Our time in Seville and Granada was a sharp contrast to that of Barcelona. The south of Spain, particularly Andalusia, feels almost like a completely different country from Barcelona, and despite the hordes of tourists, even a little bit more authentically Spanish. Both our destinations were lovely, and we really wish that we could have spent more time at both – especially Granada.
Seville is very much a city whose reputation precedes it: tapas, bullfighting, and Moorish architecture are three big dot points that come up whenever it is mentioned as a tourist destination. And while the middle of those two points was definitely not for us, the other two were more than enough to make our Seville stay worthwhile. On our first morning in Seville, we took a free walking tour through the city, which took us to some of Seville’s most impressive buildings, both Moorish and Catholic. The tour itself was not terrific though (which was generally indicative of our hostel, actually: ‘Oasis Seville’ is big on promise, with the allure of wifi, A/C in each room, personal safes, etc, but did not deliver on most counts. The A/C was particularly wanting in the Seville frying pan heat; our receptionist informed us that it came on only at midnight, but it never did), so we abandoned it to guide ourselves around town. It truly is a beautiful city, with some amazing old quarters, and an impressive Gothic church built on top of a Mosque. We also visited the incredible Alcazar, which like most things in Andulusia, was a fascinating mishmash of the Catholic and Muslim eras. Some people complain of the Catholic reworkings of Moorish buildings as destruction, but to me, it makes it all the more interesting: it is like having your history writ large over every surface.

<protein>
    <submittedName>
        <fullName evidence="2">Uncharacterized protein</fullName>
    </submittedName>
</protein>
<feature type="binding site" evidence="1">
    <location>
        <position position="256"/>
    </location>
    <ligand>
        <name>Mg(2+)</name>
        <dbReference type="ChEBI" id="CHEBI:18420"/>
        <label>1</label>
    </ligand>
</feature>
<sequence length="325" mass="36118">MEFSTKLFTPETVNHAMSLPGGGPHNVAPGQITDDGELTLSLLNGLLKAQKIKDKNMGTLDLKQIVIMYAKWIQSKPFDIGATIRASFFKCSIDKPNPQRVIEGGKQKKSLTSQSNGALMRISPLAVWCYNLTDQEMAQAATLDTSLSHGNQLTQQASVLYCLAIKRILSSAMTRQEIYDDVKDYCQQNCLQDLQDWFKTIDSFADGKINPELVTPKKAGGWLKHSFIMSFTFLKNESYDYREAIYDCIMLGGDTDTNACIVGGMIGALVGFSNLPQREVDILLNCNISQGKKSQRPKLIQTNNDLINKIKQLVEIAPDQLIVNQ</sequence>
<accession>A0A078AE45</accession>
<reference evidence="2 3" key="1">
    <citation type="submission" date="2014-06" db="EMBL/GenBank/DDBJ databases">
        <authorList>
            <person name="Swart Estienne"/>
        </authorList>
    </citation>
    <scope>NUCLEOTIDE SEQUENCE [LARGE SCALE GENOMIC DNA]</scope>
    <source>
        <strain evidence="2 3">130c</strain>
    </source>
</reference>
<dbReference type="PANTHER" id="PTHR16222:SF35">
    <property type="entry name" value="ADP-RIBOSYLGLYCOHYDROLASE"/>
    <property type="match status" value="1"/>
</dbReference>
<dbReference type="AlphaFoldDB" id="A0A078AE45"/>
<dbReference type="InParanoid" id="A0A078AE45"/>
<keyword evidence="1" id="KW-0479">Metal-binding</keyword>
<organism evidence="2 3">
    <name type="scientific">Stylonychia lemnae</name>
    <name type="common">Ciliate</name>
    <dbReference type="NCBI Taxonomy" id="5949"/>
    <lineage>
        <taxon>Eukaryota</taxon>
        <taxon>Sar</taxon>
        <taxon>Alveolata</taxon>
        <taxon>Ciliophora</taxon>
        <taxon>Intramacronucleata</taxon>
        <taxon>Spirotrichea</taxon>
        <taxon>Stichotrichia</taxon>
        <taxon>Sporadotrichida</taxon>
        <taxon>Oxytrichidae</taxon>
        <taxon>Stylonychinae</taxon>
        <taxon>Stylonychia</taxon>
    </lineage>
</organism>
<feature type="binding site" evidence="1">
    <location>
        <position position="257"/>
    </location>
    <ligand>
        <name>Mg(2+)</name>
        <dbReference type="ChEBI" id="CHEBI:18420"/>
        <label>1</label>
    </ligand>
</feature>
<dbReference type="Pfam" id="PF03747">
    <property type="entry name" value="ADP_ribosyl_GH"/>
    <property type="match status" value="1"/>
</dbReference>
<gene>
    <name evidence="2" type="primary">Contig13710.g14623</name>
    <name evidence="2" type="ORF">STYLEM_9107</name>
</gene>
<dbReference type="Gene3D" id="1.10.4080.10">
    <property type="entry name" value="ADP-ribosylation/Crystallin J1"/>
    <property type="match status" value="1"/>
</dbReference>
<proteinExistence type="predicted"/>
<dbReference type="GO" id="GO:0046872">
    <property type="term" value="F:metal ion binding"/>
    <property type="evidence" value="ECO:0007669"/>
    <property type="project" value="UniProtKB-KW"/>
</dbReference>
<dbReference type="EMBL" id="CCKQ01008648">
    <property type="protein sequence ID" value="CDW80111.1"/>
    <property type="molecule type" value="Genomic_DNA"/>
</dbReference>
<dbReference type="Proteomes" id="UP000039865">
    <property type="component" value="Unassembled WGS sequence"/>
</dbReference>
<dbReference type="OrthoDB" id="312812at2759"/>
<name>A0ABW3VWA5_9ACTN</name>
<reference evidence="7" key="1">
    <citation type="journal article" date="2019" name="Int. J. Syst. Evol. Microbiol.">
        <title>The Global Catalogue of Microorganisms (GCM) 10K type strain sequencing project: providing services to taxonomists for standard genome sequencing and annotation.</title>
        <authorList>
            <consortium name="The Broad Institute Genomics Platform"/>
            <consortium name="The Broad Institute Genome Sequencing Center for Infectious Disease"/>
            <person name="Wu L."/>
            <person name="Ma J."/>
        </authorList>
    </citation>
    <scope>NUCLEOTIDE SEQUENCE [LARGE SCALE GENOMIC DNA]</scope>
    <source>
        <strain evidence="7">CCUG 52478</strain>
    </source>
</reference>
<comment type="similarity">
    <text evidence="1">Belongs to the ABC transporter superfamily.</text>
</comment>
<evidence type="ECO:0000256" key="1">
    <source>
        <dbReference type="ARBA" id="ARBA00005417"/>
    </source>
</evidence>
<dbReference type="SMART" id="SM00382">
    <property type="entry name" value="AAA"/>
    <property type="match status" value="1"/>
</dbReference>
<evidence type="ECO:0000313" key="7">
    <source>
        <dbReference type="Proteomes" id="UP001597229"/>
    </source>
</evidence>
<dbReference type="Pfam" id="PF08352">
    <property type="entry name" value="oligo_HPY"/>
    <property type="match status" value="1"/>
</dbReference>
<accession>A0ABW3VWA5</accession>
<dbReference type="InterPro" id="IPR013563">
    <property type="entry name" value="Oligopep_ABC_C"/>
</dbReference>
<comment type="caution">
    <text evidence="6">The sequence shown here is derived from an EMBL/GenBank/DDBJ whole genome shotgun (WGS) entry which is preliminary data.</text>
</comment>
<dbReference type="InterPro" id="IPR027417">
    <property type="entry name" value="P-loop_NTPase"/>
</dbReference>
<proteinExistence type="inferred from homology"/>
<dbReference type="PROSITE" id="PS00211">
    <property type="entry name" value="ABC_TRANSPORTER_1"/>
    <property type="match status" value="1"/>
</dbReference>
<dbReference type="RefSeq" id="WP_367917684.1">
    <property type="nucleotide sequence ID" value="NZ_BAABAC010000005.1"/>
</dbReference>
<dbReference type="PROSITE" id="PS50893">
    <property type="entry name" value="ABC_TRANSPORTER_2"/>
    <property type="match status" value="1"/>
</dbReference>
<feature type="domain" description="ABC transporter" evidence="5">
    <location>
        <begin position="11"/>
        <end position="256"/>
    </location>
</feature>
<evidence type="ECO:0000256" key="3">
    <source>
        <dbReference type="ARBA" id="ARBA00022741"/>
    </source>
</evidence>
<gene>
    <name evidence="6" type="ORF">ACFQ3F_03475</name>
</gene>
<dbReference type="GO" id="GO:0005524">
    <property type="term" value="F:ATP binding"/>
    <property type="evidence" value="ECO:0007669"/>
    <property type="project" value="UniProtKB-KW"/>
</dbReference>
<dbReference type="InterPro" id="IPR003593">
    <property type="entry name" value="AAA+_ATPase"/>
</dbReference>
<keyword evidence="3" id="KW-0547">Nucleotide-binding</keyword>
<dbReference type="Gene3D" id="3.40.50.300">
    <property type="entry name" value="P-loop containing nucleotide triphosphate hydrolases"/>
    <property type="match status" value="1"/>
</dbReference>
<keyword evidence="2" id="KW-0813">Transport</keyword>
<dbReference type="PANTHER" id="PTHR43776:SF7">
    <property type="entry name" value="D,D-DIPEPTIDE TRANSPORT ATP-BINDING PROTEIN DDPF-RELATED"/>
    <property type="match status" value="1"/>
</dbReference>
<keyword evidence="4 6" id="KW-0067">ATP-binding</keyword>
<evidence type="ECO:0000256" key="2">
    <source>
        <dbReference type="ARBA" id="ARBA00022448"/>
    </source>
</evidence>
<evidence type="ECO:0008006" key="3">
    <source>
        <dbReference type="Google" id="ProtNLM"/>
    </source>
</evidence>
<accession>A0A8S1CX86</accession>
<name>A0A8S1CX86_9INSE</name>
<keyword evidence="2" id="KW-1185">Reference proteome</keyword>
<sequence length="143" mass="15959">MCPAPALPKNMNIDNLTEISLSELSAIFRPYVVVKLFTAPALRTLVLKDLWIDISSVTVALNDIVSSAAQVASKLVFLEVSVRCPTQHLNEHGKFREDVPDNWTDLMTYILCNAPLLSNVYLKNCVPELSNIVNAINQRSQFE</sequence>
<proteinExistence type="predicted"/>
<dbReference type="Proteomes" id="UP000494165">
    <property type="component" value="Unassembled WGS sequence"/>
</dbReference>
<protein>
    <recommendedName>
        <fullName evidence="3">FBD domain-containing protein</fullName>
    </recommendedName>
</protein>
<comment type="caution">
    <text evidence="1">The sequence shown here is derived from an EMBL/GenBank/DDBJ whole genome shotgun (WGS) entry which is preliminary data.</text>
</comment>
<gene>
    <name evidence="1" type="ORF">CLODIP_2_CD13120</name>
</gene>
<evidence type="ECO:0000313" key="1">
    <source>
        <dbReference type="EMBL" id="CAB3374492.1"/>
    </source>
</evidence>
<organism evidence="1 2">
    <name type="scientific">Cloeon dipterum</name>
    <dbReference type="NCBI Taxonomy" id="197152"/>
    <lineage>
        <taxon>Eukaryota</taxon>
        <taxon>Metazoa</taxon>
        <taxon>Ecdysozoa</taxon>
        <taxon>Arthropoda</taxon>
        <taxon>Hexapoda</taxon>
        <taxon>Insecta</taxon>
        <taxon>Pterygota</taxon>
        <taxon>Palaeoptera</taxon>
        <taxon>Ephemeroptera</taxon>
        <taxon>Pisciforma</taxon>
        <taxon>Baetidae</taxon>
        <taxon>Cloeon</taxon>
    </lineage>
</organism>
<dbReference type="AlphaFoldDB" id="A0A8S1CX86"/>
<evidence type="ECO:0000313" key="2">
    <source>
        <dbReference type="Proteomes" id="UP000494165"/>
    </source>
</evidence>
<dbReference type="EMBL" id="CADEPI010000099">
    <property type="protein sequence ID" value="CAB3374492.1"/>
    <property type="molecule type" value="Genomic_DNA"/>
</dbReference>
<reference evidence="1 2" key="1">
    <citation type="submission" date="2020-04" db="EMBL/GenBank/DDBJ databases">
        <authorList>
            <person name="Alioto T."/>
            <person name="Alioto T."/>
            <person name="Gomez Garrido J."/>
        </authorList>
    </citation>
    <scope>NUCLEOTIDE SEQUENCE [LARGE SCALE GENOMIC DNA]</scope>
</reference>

The tapas, however, was what made Seville for us. For those who don’t know tapas and are unwilling to use Wikipedia, they are small, usually very cheap samples of main dishes. So instead of ordering one main for each person, a tapas meal will consist of half a dozen or more small samples of most things on the menu. It’s a very interesting approach, and one that I wish was more widespread. Our first significant tapas experience was at a local place recommended highly by our hostel and by wikitravel.com, called ‘La Coloniales’. For once, it was a place equally, if not more popular with locals than with tourists; so much so that they employ a blackboard waiting list for tables. Surprisingly, rather than irritating, this helps create a really amazing atmosphere that I haven’t felt anywhere else.